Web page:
Originally Posted on July 6th, 2010 by Stephanie Nebel
This blog is courtesy of Pavilion Lake Research Project (PLRP)
For more information please visit www.pavilionlake.com
Hello World! Greetings from the beautiful shore of Pavilion Lake, BC, where the mountains are high, the lake is clear, and the science is plentiful!
I write this sitting in what is probably the most utilized building in camp surrounded by nectarines, apples, and Frankenstein Cookies* (which, deliciously, have just come from the oven). We pile into this building, called Brock’s House, for breakfast, lunch, and dinner every day. By day, the room is filled with computers and hard drives and people busily processing data (sometimes while simultaneously watching World Cup Soccer/Football and Tour de France cycling). Every night, we come together as a group for our nightly science meetings. We share ideas, ask questions, get weather updates, summarize our daily activities, are introduced to the newest members of Team Pavilion, and say goodbye to those departing.
At our largest, the team will consist of more than 70 people from all corners of the world. The larger team consists of smaller groups, each with their own objectives that ultimately contribute to PLRP. As I type this, the scuba divers are diving to collect samples and document microbialite growth, while the deep worker subs are exploring the central basin of Pavilion Lake. While a single person pilots the sub, a navigator boat floats above the sub to support the deepwater operations. Meanwhile, at the Hab (Mobile Mission Command Center), located just up the road from Brock’s House where I currently sit, people are processing data. Our camp cooks, Jen and Dana, are busily preparing lunch for 61 hungry people (which is no small task). Ashley has headed to town and will be coming back shortly with a truck filled with boxes of food. The UBC (University of British Columbia) AUV team was out running missions before breakfast and are presently on Pavilion Lake to deploy some instruments, and the UD (University of Delaware) AUV team is busily planning missions for the afternoon. I’m part of the UD team, along with Art Trembanis and Jon Gutsche. We work closely with the AUV team from UBC and have been given the team name “Gaviators”.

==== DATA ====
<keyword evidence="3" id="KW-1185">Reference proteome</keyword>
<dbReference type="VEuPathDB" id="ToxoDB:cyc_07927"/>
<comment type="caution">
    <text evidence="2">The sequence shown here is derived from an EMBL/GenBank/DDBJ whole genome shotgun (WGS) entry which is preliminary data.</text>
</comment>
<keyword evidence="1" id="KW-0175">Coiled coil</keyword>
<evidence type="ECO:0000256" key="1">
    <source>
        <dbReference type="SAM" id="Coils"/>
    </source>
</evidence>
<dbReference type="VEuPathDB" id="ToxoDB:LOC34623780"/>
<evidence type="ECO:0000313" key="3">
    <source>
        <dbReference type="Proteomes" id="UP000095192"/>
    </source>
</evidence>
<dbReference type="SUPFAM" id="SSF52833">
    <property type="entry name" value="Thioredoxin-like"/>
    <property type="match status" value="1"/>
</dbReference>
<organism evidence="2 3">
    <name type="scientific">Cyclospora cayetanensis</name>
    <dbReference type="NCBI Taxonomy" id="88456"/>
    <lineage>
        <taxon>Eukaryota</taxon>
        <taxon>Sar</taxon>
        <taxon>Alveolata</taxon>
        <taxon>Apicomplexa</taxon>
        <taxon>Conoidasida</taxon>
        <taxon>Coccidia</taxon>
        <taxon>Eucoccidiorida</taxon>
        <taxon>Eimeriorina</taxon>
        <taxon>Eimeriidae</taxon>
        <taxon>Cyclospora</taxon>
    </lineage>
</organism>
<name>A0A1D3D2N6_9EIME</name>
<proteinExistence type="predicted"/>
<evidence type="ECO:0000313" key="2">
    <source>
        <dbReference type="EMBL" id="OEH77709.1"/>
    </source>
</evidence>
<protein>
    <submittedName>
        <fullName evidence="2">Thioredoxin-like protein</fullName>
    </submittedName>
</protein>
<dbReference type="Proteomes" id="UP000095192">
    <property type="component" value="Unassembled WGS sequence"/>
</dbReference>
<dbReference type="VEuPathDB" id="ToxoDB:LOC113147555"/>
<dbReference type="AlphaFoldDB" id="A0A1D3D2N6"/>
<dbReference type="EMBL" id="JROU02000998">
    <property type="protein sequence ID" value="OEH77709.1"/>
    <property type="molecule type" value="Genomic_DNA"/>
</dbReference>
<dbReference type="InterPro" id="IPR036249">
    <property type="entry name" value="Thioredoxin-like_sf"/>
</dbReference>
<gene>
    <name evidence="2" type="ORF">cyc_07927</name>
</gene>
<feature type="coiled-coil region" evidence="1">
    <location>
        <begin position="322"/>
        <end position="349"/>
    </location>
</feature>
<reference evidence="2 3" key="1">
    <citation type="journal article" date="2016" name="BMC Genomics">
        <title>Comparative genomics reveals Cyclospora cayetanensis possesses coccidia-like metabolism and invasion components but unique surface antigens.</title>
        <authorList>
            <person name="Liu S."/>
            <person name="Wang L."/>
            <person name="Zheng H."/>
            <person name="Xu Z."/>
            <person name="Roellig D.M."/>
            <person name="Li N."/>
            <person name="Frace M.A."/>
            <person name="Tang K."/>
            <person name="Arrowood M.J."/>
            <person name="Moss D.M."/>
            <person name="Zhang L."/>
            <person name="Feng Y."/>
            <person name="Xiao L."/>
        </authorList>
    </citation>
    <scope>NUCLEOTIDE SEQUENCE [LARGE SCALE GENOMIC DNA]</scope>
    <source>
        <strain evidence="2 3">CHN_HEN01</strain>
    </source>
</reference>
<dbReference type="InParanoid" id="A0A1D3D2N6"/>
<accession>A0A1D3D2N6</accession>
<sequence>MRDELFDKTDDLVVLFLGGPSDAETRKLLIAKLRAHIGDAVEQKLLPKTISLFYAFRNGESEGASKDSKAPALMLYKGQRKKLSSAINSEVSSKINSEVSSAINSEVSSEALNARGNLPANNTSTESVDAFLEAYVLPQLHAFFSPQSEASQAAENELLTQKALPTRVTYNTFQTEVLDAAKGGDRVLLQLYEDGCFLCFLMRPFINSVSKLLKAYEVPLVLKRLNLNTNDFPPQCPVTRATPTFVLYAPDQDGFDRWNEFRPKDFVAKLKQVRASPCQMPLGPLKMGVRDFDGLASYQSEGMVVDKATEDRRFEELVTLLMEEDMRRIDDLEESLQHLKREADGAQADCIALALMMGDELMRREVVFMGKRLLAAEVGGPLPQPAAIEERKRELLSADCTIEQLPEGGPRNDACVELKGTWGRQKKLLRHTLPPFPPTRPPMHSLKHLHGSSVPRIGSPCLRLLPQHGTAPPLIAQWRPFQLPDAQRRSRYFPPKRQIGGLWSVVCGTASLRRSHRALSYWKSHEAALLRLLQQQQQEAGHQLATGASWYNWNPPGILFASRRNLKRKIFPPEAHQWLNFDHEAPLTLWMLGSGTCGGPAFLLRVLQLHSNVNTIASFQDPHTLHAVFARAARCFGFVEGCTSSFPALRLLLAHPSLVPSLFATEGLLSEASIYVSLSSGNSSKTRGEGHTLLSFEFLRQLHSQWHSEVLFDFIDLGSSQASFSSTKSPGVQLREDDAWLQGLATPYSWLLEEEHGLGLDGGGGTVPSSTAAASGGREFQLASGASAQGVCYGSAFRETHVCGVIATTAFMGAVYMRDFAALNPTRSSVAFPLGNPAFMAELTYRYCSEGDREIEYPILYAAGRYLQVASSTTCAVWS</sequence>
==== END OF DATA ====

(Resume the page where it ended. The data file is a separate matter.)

It’s hard to believe that it’s Saturday, and that we now have six days of work behind us. We arrived on Sunday from Philadelphia, PA via Minneapolis, MN (where we spent a short night due to a late night canceled flight), Denver, CO and finally Vancouver, BC. The drive from Vancouver to Pavilion Lake was gorgeous, and the snow peaked mountains were unlike anything we left behind in Delaware.
We all approach the project from diverse backgrounds. We are teachers, biologists, geologists, dieticians, engineers, scuba divers, chemists, artists, astronauts, physicists, astronomers, zoologists, and ecologists. The unique perspective that each individual brings to the group is fascinating – how an artist views sonar data or how a teacher will take the work done here at Pavilion and integrate it into their classroom. To view your work through a different lens is both interesting and important. It stimulates questions and conversations that further drive the work in new directions.
In the days since our arrival, we have had great success mapping Pavilion with our AUV named “Dora”. What is an AUV, you might ask?? AUV is short for Autonomous Underwater Vehicle – basically an underwater robot that is equipped with an array of instruments. The AUV maneuvers around Pavilion Lake, traveling along “lines” that we plan in a computer before the mission start. This mission plan is then sent to the AUV and she swims off to collect data while we await on shore for her return. Mission length is controlled by the battery life of the AUV, and typically ranges from 1.5 to 4 hours.
An underwater landslide feature identified with side-scan sonar in Pavilion Lake
The UD AUV, a Gavia class vehicle, has two sonar systems. Both sonar systems emit sound pulses that travel through the water and then bounce back towards the vehicle when they hit the lake bottom. One, called side-scan sonar, characterizes the type of sediment at the lakebed. The second, interferometric sonar, measures the bathymetry of the lakebed. Using these two instruments, we will produce a high resolution “image” of the bottom of Pavilion Lake. We are able to identify trees, microbalite structures, and underwater landslides in these records. Additionally, the Gavia comes equipped with an Ecopuck sensor, which measures turbidity (how much suspended matter there is in the water) and Chlorophyll A (a measure of primary productivity in the water). A downward facing camera, an oxygen sensor, a temperature sensor, and depth sensor are further part of her payload.
As I walked down the gravel road this evening in the direction of the setting sun, surrounded by people who, a week ago, were complete strangers to me, I thought about how much we have accomplished in the past week and also how much fun we have had together. I’m certainly delighted to have been “engulfed” by such a wonderful team.
*Oh yes, Frankenstein Cookies were successfully thought up by Jen in an attempt to use up some leftover breakfast oatmeal and French toast batter. Add some butter, sugar, chocolate chips, and flour and bake for 10 minutes. Result – Delicious!